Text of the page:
I knew that all of these issues could have been prevented with safe and sanitary practices. I decided to see what Delaware's standards were for using disposables for nail services. There were none. I felt I had the responsibility to share what I knew with the state in order to make nail services safer for its citizens.
May 1, 2009: I sent a letter to Delaware's Division of Professional Regulation. In it, I related the experience above and said, "I recently had an experience at a local salon that may have exposed a problem with Delaware’s STANDARDS FOR PUBLIC HEALTH ASSURANCES IN THE PRACTICE OF COSMETOLOGY AND BARBERING (http://www.dhss.delaware.gov/dph/hsp/files/cosmoregs02.txt). I was not able to find any definitions or lists of disposable implements in the standards nor could I find any requirement that disposable implements must be discarded after being used on a client (i.e. should not be used again on other clients). Because these are not in the standards, I believe salons may be using disposable implements on multiple clients and exposing them to unnecessary risk. While reusing disposables does not seem to be specifically addressed in Delaware’s Standards, it is a risky and unsanitary practice. I recommend that it be addressed in the next revision of the standards. In the mean time, I believe the nail tech at this salon needs to be retrained in what can and cannot be sterilized and what can and cannot re-used for nail services."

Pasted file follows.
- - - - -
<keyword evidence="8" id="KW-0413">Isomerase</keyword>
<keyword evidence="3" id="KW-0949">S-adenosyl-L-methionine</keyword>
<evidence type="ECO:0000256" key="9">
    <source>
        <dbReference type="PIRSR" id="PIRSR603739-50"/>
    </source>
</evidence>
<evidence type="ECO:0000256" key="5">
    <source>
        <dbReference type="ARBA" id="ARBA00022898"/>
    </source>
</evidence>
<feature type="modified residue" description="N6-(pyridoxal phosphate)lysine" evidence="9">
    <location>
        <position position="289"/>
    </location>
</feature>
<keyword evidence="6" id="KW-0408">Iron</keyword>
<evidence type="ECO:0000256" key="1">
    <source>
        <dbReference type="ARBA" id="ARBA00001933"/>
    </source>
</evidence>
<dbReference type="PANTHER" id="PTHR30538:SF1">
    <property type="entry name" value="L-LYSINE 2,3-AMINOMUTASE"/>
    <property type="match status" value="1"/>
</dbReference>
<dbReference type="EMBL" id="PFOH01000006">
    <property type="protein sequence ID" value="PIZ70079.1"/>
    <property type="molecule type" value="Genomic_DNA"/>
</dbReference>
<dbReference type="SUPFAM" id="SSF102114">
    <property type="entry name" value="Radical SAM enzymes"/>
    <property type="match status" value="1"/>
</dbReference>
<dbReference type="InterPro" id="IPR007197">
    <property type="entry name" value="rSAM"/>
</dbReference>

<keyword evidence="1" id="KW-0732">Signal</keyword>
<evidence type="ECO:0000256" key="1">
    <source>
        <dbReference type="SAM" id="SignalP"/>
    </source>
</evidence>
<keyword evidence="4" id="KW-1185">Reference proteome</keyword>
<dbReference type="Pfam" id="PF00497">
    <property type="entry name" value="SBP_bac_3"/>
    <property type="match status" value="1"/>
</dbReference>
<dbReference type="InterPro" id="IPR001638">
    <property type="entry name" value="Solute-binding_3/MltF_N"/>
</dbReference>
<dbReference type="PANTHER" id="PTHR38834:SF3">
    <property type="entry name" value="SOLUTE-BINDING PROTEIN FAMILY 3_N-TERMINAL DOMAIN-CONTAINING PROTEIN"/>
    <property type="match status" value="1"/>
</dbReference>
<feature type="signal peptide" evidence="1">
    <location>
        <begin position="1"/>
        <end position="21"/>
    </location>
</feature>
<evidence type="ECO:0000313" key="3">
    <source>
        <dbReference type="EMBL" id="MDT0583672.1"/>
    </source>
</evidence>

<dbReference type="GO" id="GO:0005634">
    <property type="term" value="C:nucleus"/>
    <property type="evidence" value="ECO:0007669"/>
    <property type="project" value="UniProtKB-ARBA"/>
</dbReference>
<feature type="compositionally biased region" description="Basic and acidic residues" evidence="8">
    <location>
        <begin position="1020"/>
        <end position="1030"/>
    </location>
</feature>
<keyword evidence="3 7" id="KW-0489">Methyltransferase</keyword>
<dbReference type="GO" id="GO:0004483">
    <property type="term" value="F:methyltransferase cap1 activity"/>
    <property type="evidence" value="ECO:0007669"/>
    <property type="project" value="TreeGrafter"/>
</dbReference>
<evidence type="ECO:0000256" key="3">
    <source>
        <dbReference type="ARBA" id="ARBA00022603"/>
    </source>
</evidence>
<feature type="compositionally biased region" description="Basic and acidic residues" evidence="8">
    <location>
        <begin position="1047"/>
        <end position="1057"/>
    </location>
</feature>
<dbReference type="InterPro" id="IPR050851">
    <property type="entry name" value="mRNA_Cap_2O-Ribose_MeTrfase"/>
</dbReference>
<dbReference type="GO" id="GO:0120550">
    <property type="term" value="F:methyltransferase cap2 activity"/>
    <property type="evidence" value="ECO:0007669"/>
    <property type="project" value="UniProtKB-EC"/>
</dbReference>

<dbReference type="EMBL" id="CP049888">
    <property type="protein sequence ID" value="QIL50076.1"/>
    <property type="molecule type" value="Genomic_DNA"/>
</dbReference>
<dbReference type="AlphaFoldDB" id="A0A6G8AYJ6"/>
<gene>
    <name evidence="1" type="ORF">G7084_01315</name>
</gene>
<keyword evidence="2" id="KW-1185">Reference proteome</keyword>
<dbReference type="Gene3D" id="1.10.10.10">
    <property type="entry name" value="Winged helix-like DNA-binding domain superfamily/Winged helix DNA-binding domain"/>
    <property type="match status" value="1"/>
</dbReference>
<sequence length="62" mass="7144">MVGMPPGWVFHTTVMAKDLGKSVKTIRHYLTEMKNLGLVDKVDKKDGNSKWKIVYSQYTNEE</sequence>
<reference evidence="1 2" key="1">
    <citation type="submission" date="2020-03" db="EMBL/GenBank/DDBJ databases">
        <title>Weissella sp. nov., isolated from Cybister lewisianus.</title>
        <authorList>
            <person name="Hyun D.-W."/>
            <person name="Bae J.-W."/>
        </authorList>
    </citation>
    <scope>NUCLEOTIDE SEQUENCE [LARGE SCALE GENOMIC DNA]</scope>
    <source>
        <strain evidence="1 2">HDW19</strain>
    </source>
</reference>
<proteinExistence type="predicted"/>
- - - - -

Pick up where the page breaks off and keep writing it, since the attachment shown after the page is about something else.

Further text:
June 30, 2009: I received a letter from the
Supervisor of the Division of Professional Regulation. In it, he acknowledged the letter I sent (the "complaint") and explained that the "Division's investigation unit is responsible for the conduct of investigations related to complaints against professional licensees...At the conclusion of the investigation, the Division...will determine whether to close the case or forward the case to the Attorney General for prosecution."
I also received a phone call. Unfortunately, I did not record the date or the name of the person with whom I spoke. I believe it was the investigative supervisor, but it could have been a contact person from the Board of Cosmetology and Barbering. We chatted for about an hour. I explained that the purpose of my letter was not to register a complaint against this salon but to improve the standards the spas, salons and nail shops must follow. He said that he had no power to change the standards and that I would have to contact my state representative to pursue this. However, it was his responsibility to investigate this incident from a licensing viewpoint.
September 28, 2009: I received a letter from a License Investigator at the Division of Professional Regulation. In it, he said that the Division had completed an investigation of my complaint. "...The determination has been made that your complaint should be sent to the Office of the Attorney General for review and possible formal action...Law does not allow our Division to provide copies of the investigative materials or to discuss specific information obtained during the course of our investigation into your complaint. We have weighed all concerns involved in this matter and feel that the case warranted further review from the Office of the Attorney General to determine if there has been a